Part of the novitiate experience is preaching. I did a bit of that in Jamaica but in the novitiate the novices take turns giving a homily at on of the daily Masses on the readings of that day. My reflection below is on the readings for this Saturday, 8 October 2010. Note that this makes references to Ignatius’ Spiritual Exercises and the “Principle and Foundation”, an important part of Jesuit and Ignatian spirituality.
Readings: Galatians 3:22-29, Luke 11:27-28
All week we’ve been reading Paul’s letter to the Galatians and his overarching theme in the letter regards the concern of whether one could be a Christian and not follow the Mosaic Law. Today he tells us that we no longer need to be “held custody” under the law. We find our faith maturing, from being directed by hard and fast rules to a faith in Christ Jesus that guides us. Paul is directing us to a faith-relationship in Jesus as the foundation for our lives. It’s a new kind of obedience that St Paul himself has been trying to get at all week.
Throughout the readings this week Paul has been giving the Galatians (and us) an example of turning away from self toward God. He literally goes through a timeline of his former life, his persecution and attempted destruction of the Church, and then a timeline of his conversion and God’s new call for him to preach the Gospel. Paul makes himself the example, not for us to live like Paul per se, but an example that ultimately points toward Christ and away from oneself. His message is: Let’s focus everything on our Creator and Redeemer and God our Father.
In today’s Gospel Jesus does just that: A woman in the crowd shouts out, “Blessed is the womb that carried you and the breasts at which you nursed.” He acknowledges this truth, this statement about his mother, but instead redirects the attention away from His human self and toward his Father. “Blessed are those who hear the word of God and observe it,” he says. Jesus gives us a new beatitude of sorts, one that tells us that we will be blessed if we are obedient to God, but more importantly a beatitude that reminds to us turn away from self and focus all toward God our heavenly Father. His intentions are to ensure the woman in the crowd (and the crowd as a whole) doesn’t simply acknowledge the blessing that is Jesus’ presence on earth, but the greater blessing of God’s covenant with us, God’s word as something to treasure and be obedient to, something to devote our whole lives to. Indeed just before this incident Jesus was accused of driving out demons through the power of Beelzebul. Again he takes this statement and redirects it to his Father, saying that it is by God’s power that He drives out demons.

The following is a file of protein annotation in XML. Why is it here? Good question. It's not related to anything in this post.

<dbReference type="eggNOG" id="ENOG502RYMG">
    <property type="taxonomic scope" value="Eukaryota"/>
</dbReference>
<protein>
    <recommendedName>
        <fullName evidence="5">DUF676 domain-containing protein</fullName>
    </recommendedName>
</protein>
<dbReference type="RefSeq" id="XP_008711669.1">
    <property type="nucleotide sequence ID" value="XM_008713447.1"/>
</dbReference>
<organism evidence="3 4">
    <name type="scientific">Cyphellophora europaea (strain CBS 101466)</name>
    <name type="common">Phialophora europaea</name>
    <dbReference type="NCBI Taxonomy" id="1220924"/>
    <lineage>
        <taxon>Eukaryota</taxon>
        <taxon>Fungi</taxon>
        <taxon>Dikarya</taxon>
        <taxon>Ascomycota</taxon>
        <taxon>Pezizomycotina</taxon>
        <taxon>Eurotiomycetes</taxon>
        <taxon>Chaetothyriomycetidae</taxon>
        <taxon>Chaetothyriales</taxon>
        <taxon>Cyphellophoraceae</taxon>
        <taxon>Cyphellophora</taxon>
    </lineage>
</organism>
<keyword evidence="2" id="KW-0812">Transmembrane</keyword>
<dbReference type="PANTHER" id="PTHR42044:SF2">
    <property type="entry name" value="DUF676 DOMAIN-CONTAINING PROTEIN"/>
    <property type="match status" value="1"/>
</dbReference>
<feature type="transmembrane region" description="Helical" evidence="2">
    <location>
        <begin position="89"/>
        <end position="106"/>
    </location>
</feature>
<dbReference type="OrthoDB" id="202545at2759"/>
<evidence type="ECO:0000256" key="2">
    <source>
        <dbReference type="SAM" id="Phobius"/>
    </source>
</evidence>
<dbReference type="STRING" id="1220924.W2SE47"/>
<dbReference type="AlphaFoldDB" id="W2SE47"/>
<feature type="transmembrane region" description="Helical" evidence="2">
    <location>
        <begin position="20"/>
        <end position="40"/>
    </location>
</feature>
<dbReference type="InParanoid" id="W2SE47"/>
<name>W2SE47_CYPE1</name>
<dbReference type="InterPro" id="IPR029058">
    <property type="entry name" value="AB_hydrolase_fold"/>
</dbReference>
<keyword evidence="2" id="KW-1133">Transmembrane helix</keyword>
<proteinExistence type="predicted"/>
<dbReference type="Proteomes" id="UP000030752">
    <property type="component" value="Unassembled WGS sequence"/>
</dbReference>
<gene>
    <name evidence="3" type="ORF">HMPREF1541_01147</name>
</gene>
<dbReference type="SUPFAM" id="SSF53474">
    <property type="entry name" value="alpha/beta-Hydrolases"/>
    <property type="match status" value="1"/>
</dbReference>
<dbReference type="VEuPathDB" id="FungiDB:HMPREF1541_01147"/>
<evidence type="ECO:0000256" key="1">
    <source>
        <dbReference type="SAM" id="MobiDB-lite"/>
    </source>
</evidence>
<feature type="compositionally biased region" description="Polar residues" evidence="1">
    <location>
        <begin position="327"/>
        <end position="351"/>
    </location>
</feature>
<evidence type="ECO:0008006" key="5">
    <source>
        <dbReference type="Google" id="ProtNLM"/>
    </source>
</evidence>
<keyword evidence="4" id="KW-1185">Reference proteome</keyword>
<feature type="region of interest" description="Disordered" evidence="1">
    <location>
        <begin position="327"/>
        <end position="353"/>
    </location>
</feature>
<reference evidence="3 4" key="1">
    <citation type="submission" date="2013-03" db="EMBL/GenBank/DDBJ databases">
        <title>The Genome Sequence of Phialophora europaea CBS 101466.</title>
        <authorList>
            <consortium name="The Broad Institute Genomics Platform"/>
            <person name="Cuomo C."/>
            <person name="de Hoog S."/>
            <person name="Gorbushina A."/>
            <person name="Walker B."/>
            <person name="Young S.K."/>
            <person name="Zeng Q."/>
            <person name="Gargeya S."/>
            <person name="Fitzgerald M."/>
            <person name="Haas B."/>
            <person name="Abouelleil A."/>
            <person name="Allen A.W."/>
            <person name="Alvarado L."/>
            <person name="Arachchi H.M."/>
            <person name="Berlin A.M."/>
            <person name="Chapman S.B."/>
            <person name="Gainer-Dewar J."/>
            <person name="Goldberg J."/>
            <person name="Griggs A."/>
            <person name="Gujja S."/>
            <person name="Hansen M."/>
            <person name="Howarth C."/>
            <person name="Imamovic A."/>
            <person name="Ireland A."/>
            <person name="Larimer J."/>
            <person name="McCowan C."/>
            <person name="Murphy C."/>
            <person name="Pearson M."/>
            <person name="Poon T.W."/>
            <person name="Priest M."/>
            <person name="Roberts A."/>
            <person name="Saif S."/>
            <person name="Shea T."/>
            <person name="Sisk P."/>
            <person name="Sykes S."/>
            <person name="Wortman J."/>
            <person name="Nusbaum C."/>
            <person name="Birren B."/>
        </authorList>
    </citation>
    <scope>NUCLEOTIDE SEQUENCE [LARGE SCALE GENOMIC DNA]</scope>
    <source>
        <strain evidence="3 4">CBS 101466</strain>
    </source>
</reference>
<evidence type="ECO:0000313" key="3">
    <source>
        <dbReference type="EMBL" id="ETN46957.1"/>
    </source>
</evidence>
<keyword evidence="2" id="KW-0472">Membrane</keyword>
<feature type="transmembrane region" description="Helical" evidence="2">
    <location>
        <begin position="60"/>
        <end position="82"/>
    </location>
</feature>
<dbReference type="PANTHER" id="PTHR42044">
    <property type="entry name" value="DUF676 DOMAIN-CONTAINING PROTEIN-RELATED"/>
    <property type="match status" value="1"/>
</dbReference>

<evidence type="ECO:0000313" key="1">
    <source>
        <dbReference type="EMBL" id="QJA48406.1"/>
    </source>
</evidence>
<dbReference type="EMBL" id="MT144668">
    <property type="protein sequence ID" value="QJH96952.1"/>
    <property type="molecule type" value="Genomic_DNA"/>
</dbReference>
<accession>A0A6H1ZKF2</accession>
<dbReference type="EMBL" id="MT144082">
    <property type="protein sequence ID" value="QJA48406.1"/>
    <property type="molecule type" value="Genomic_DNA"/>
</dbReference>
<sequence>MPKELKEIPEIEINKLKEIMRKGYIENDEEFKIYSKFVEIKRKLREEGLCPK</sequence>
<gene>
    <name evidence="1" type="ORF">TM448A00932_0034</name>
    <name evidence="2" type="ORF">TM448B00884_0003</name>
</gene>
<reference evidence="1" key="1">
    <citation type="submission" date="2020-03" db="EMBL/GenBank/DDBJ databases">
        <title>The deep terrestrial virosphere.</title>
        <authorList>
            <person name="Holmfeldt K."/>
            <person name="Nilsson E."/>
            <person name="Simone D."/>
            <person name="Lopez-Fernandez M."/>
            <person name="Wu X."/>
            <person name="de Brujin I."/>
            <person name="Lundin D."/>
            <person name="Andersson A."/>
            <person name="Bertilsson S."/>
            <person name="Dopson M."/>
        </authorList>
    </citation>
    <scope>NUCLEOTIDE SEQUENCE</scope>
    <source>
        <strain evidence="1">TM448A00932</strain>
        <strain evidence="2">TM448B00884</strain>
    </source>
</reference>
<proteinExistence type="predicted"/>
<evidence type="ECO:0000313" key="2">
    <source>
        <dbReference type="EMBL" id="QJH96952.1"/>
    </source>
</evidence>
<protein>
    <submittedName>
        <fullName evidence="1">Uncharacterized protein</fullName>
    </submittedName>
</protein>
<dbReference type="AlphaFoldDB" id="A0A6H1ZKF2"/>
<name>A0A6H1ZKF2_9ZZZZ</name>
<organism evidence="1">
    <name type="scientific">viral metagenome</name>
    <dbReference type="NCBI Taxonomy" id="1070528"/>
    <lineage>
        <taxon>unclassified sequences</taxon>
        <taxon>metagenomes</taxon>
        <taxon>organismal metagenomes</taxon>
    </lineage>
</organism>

Is this not also what Jesus did when he spoke about the Pharisees and the law? Jesus points attention to God the Father and away from anything that may cloud our true call as Believers, even the Church law! Jesus also humbled himself in order to draw proper attention to the Father. We know from the letter to the Philippians that Jesus did not regard equality to God as something to be grasped or exploited. This kind of humility is the essence of the Principle and Foundation, directing all our thoughts, actions, and attention to the Lord, not making idols of ourselves or material things in our lives or even human law. St Paul has been guiding his audience to an ordering of their lives toward God. He mentions a few times in his epistles how we have been “set apart”, called to this conversion, called to a reordering of our lives like he did. That is the basis for the Spiritual Exercises and the basis of our Christian living.